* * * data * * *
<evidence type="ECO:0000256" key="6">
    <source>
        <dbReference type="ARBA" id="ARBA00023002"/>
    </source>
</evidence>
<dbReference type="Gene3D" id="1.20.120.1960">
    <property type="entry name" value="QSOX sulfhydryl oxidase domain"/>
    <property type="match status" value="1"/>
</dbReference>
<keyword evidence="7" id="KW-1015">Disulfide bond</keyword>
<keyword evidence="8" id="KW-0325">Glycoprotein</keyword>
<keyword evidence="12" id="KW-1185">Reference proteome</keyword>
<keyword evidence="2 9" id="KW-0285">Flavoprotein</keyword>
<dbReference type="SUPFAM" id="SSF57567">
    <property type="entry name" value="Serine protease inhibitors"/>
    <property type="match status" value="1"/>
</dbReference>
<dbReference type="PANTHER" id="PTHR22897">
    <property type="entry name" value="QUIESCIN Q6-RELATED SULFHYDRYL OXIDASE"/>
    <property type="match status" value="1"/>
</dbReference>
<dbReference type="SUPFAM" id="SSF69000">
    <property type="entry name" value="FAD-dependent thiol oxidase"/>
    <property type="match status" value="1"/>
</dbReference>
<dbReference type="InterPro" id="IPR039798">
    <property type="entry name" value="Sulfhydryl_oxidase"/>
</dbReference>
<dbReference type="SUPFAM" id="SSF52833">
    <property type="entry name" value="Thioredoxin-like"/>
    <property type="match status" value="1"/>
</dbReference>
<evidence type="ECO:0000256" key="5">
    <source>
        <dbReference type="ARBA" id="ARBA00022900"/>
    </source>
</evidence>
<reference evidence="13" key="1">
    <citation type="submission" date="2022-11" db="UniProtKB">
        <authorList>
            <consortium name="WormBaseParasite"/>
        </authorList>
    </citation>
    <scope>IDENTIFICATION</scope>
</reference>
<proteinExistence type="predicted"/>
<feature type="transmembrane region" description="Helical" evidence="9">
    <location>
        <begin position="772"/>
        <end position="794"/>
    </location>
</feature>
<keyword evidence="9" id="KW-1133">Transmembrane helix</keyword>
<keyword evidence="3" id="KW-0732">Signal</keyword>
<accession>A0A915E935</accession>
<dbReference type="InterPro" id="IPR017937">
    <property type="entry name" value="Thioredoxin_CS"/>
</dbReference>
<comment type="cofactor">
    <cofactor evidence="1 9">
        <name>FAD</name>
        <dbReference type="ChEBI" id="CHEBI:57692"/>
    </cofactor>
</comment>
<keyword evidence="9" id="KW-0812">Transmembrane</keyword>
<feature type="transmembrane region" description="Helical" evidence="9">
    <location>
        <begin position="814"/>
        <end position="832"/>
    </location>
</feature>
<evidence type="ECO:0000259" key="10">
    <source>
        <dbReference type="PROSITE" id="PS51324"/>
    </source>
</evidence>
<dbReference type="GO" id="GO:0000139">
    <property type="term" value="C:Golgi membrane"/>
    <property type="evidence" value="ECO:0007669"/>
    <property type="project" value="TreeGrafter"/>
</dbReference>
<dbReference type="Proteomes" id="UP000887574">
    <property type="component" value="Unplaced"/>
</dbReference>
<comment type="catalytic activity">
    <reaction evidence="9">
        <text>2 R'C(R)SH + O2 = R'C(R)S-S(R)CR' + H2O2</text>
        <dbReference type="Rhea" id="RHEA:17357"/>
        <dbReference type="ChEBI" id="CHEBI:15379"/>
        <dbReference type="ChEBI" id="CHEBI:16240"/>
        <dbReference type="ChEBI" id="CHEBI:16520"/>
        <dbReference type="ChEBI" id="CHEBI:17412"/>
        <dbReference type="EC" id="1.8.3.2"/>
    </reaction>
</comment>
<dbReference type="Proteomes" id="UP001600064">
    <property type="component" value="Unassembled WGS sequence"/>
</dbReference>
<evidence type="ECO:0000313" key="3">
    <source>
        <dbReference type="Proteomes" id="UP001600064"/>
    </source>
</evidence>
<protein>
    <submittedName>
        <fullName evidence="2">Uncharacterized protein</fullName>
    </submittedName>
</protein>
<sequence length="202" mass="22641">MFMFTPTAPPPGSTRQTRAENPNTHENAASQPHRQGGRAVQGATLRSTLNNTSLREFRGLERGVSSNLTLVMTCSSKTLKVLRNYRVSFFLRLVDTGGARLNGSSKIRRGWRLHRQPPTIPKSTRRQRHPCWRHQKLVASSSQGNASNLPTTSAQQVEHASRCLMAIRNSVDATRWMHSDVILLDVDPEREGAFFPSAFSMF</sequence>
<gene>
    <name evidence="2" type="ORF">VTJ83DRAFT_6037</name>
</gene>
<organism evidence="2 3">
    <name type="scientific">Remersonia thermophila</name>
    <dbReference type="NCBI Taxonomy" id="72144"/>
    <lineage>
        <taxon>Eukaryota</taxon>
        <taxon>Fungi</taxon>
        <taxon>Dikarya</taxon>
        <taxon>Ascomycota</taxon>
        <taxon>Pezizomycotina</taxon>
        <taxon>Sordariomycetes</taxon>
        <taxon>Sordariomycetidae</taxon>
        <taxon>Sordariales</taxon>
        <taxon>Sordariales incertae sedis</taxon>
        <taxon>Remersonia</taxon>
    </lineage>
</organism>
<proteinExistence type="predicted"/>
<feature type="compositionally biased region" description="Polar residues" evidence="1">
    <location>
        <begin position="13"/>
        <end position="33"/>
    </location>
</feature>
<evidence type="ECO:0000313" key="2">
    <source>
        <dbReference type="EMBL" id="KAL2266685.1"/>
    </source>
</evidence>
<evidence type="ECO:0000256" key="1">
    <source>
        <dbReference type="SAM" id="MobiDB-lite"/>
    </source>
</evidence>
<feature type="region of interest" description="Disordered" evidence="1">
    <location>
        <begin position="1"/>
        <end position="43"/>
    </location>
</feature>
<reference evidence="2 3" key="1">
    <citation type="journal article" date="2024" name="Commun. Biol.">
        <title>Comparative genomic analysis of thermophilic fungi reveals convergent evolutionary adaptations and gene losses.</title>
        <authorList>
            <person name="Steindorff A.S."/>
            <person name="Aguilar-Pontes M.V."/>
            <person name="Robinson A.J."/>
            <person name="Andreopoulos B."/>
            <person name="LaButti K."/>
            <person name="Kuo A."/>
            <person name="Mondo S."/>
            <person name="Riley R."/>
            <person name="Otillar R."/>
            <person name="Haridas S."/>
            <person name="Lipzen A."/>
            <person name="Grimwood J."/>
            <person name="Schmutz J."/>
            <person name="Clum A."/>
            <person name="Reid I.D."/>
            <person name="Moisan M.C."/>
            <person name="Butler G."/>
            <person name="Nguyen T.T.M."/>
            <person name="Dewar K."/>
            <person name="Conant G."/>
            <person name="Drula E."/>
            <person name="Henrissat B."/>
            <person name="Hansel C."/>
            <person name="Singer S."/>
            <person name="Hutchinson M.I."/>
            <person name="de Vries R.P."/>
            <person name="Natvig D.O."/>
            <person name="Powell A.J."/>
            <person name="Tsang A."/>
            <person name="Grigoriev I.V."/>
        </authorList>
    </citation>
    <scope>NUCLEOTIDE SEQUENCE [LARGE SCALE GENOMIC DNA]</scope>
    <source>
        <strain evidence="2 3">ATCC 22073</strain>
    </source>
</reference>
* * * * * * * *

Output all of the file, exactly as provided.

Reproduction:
<evidence type="ECO:0000256" key="6">
    <source>
        <dbReference type="ARBA" id="ARBA00023002"/>
    </source>
</evidence>
<dbReference type="Gene3D" id="1.20.120.1960">
    <property type="entry name" value="QSOX sulfhydryl oxidase domain"/>
    <property type="match status" value="1"/>
</dbReference>
<keyword evidence="7" id="KW-1015">Disulfide bond</keyword>
<keyword evidence="8" id="KW-0325">Glycoprotein</keyword>
<keyword evidence="12" id="KW-1185">Reference proteome</keyword>
<keyword evidence="2 9" id="KW-0285">Flavoprotein</keyword>
<dbReference type="SUPFAM" id="SSF57567">
    <property type="entry name" value="Serine protease inhibitors"/>
    <property type="match status" value="1"/>
</dbReference>
<dbReference type="PANTHER" id="PTHR22897">
    <property type="entry name" value="QUIESCIN Q6-RELATED SULFHYDRYL OXIDASE"/>
    <property type="match status" value="1"/>
</dbReference>
<dbReference type="SUPFAM" id="SSF69000">
    <property type="entry name" value="FAD-dependent thiol oxidase"/>
    <property type="match status" value="1"/>
</dbReference>
<dbReference type="InterPro" id="IPR039798">
    <property type="entry name" value="Sulfhydryl_oxidase"/>
</dbReference>
<dbReference type="SUPFAM" id="SSF52833">
    <property type="entry name" value="Thioredoxin-like"/>
    <property type="match status" value="1"/>
</dbReference>
<evidence type="ECO:0000256" key="5">
    <source>
        <dbReference type="ARBA" id="ARBA00022900"/>
    </source>
</evidence>
<reference evidence="13" key="1">
    <citation type="submission" date="2022-11" db="UniProtKB">
        <authorList>
            <consortium name="WormBaseParasite"/>
        </authorList>
    </citation>
    <scope>IDENTIFICATION</scope>
</reference>
<proteinExistence type="predicted"/>
<feature type="transmembrane region" description="Helical" evidence="9">
    <location>
        <begin position="772"/>
        <end position="794"/>
    </location>
</feature>
<keyword evidence="9" id="KW-1133">Transmembrane helix</keyword>
<keyword evidence="3" id="KW-0732">Signal</keyword>
<accession>A0A915E935</accession>
<dbReference type="InterPro" id="IPR017937">
    <property type="entry name" value="Thioredoxin_CS"/>
</dbReference>
<comment type="cofactor">
    <cofactor evidence="1 9">
        <name>FAD</name>
        <dbReference type="ChEBI" id="CHEBI:57692"/>
    </cofactor>
</comment>
<keyword evidence="9" id="KW-0812">Transmembrane</keyword>
<feature type="transmembrane region" description="Helical" evidence="9">
    <location>
        <begin position="814"/>
        <end position="832"/>
    </location>
</feature>
<evidence type="ECO:0000259" key="10">
    <source>
        <dbReference type="PROSITE" id="PS51324"/>
    </source>
</evidence>
<dbReference type="GO" id="GO:0000139">
    <property type="term" value="C:Golgi membrane"/>
    <property type="evidence" value="ECO:0007669"/>
    <property type="project" value="TreeGrafter"/>
</dbReference>
<dbReference type="Proteomes" id="UP000887574">
    <property type="component" value="Unplaced"/>
</dbReference>
<comment type="catalytic activity">
    <reaction evidence="9">
        <text>2 R'C(R)SH + O2 = R'C(R)S-S(R)CR' + H2O2</text>
        <dbReference type="Rhea" id="RHEA:17357"/>
        <dbReference type="ChEBI" id="CHEBI:15379"/>
        <dbReference type="ChEBI" id="CHEBI:16240"/>
        <dbReference type="ChEBI" id="CHEBI:16520"/>
        <dbReference type="ChEBI" id="CHEBI:17412"/>
        <dbReference type="EC" id="1.8.3.2"/>
    </reaction>
</comment>
<dbReference type="Proteomes" id="UP001600064">
    <property type="component" value="Unassembled WGS sequence"/>
</dbReference>
<evidence type="ECO:0000313" key="3">
    <source>
        <dbReference type="Proteomes" id="UP001600064"/>
    </source>
</evidence>
<protein>
    <submittedName>
        <fullName evidence="2">Uncharacterized protein</fullName>
    </submittedName>
</protein>
<sequence length="202" mass="22641">MFMFTPTAPPPGSTRQTRAENPNTHENAASQPHRQGGRAVQGATLRSTLNNTSLREFRGLERGVSSNLTLVMTCSSKTLKVLRNYRVSFFLRLVDTGGARLNGSSKIRRGWRLHRQPPTIPKSTRRQRHPCWRHQKLVASSSQGNASNLPTTSAQQVEHASRCLMAIRNSVDATRWMHSDVILLDVDPEREGAFFPSAFSMF</sequence>
<gene>
    <name evidence="2" type="ORF">VTJ83DRAFT_6037</name>
</gene>
<organism evidence="2 3">
    <name type="scientific">Remersonia thermophila</name>
    <dbReference type="NCBI Taxonomy" id="72144"/>
    <lineage>
        <taxon>Eukaryota</taxon>
        <taxon>Fungi</taxon>
        <taxon>Dikarya</taxon>
        <taxon>Ascomycota</taxon>
        <taxon>Pezizomycotina</taxon>
        <taxon>Sordariomycetes</taxon>
        <taxon>Sordariomycetidae</taxon>
        <taxon>Sordariales</taxon>
        <taxon>Sordariales incertae sedis</taxon>
        <taxon>Remersonia</taxon>
    </lineage>
</organism>
<proteinExistence type="predicted"/>
<feature type="compositionally biased region" description="Polar residues" evidence="1">
    <location>
        <begin position="13"/>
        <end position="33"/>
    </location>
</feature>
<evidence type="ECO:0000313" key="2">
    <source>
        <dbReference type="EMBL" id="KAL2266685.1"/>
    </source>
</evidence>
<evidence type="ECO:0000256" key="1">
    <source>
        <dbReference type="SAM" id="MobiDB-lite"/>
    </source>
</evidence>
<feature type="region of interest" description="Disordered" evidence="1">
    <location>
        <begin position="1"/>
        <end position="43"/>
    </location>
</feature>
<reference evidence="2 3" key="1">
    <citation type="journal article" date="2024" name="Commun. Biol.">
        <title>Comparative genomic analysis of thermophilic fungi reveals convergent evolutionary adaptations and gene losses.</title>
        <authorList>
            <person name="Steindorff A.S."/>
            <person name="Aguilar-Pontes M.V."/>
            <person name="Robinson A.J."/>
            <person name="Andreopoulos B."/>
            <person name="LaButti K."/>
            <person name="Kuo A."/>
            <person name="Mondo S."/>
            <person name="Riley R."/>
            <person name="Otillar R."/>
            <person name="Haridas S."/>
            <person name="Lipzen A."/>
            <person name="Grimwood J."/>
            <person name="Schmutz J."/>
            <person name="Clum A."/>
            <person name="Reid I.D."/>
            <person name="Moisan M.C."/>
            <person name="Butler G."/>
            <person name="Nguyen T.T.M."/>
            <person name="Dewar K."/>
            <person name="Conant G."/>
            <person name="Drula E."/>
            <person name="Henrissat B."/>
            <person name="Hansel C."/>
            <person name="Singer S."/>
            <person name="Hutchinson M.I."/>
            <person name="de Vries R.P."/>
            <person name="Natvig D.O."/>
            <person name="Powell A.J."/>
            <person name="Tsang A."/>
            <person name="Grigoriev I.V."/>
        </authorList>
    </citation>
    <scope>NUCLEOTIDE SEQUENCE [LARGE SCALE GENOMIC DNA]</scope>
    <source>
        <strain evidence="2 3">ATCC 22073</strain>
    </source>
</reference>